The public debt reached Sh6.4 trillion as of May 2020, highlighting the increased local borrowing and high eternal debt caused by the drop of the local currency value.
According to the recent data, domestic debt was at Sh3.144 trillion as of May 15, and the external debt had hit the Sh3.284 trillion as of March when the local currency had started to depreciate. Early March, when the dollar was up for 101 Kenyan units, the external debt was at Sh3.1 trillion.
The debt stood at Sh2.9 trillion at the end of 2019 and escalated to Sh3 trillion in January 2020 before rising to Sh3.144 in the past few months.
The short term debt was at 30.96 percent on May 15, while the long term debt contributed to the larger percentage (69.04 percent).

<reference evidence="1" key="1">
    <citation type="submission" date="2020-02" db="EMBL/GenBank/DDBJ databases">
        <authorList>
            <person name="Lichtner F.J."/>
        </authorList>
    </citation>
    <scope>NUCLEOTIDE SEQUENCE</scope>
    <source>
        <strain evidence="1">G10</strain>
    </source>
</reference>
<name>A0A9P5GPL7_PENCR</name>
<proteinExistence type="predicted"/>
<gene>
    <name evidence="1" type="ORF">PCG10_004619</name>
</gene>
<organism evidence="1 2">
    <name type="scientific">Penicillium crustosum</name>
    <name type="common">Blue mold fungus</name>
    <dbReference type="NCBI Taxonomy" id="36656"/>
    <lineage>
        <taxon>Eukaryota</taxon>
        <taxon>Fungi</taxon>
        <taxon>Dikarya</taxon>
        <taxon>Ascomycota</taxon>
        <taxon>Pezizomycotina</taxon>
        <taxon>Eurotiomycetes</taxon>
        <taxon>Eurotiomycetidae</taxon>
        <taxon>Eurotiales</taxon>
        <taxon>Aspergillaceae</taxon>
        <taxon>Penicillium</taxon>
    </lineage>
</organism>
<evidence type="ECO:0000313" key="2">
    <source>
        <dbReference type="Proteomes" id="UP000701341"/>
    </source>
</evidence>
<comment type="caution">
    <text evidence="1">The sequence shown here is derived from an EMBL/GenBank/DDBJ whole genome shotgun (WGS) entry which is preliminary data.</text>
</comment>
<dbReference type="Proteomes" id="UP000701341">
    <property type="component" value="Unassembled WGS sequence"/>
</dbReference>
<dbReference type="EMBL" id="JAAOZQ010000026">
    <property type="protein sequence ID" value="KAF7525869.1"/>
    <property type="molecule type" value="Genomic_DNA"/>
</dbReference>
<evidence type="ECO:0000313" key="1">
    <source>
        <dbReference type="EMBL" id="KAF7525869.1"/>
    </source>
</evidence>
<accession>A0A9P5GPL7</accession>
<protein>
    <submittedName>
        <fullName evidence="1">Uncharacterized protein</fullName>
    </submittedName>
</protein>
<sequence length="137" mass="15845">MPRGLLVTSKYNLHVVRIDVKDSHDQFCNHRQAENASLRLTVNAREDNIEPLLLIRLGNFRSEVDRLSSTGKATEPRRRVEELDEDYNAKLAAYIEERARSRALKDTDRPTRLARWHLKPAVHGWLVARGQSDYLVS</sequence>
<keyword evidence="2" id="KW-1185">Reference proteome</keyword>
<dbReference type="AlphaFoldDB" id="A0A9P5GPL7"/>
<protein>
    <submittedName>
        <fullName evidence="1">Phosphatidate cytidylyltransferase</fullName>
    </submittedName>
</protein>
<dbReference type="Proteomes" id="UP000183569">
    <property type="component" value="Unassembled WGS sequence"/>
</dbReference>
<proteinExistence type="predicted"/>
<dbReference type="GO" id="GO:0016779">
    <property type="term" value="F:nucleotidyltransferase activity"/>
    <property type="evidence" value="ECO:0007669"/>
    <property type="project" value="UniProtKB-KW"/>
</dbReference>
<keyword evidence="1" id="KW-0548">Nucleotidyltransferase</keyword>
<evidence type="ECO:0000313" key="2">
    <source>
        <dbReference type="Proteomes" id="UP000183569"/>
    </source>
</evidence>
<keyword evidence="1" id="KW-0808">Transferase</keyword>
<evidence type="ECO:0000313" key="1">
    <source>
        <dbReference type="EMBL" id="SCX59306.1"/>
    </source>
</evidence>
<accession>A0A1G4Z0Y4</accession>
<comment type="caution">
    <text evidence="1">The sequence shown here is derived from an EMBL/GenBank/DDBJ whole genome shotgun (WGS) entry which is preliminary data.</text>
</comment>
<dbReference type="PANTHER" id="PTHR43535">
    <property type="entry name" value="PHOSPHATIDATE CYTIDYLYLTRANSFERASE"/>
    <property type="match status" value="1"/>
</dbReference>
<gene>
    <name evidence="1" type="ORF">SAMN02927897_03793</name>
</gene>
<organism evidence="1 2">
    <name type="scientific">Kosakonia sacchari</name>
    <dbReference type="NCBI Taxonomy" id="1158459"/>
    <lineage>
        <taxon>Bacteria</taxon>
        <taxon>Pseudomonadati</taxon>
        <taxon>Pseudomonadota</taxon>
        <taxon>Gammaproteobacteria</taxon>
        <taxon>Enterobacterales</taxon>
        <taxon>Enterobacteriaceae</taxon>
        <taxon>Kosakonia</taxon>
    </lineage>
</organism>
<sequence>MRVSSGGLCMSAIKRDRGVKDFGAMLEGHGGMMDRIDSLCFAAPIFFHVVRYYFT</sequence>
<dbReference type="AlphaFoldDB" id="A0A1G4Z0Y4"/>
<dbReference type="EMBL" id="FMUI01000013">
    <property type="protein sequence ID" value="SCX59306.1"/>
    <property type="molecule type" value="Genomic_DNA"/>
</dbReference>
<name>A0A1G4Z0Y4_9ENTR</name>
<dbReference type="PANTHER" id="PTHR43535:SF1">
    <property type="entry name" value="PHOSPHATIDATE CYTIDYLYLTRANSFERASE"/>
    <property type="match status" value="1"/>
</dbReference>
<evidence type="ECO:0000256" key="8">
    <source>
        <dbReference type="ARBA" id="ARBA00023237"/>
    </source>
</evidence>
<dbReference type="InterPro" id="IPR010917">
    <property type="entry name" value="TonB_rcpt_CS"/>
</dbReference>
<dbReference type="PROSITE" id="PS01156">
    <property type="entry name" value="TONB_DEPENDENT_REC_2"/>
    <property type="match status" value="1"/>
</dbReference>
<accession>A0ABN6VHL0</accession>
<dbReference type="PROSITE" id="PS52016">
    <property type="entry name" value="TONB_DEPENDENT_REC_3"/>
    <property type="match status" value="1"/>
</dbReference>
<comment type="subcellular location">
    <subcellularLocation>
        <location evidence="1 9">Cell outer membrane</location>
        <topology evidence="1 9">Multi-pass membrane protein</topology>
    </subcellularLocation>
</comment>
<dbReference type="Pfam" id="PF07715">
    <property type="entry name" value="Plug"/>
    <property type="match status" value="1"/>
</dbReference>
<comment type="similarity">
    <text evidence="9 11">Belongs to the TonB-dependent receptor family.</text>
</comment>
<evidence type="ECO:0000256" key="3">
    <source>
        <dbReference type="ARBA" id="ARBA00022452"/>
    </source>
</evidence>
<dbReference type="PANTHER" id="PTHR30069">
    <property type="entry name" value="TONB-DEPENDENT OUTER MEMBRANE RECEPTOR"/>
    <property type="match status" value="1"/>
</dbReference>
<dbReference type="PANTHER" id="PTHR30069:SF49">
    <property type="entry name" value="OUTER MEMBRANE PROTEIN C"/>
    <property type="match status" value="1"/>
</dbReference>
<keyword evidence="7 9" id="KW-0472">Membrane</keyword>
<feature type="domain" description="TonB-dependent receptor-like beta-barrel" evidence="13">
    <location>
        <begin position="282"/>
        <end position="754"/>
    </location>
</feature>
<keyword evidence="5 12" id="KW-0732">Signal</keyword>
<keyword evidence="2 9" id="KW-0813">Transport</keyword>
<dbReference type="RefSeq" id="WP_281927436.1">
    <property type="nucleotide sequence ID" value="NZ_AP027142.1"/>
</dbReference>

The Treasury overdraft-the cash that is used to settle urgent requirements-dropped from Sh58.37 billion on May 8 to Sh56.69 billion on May 15. This shows cash needs by the exchequer emergency had decreased in the second week when compared to the first week.
However, the external debt is expected to rise following the States’ request for more funds from multilateral and bilateral institutions to curb the spread of coronavirus. The country has already received Sh180 billion two weeks ago from the World Bank and the International Monetary Fund.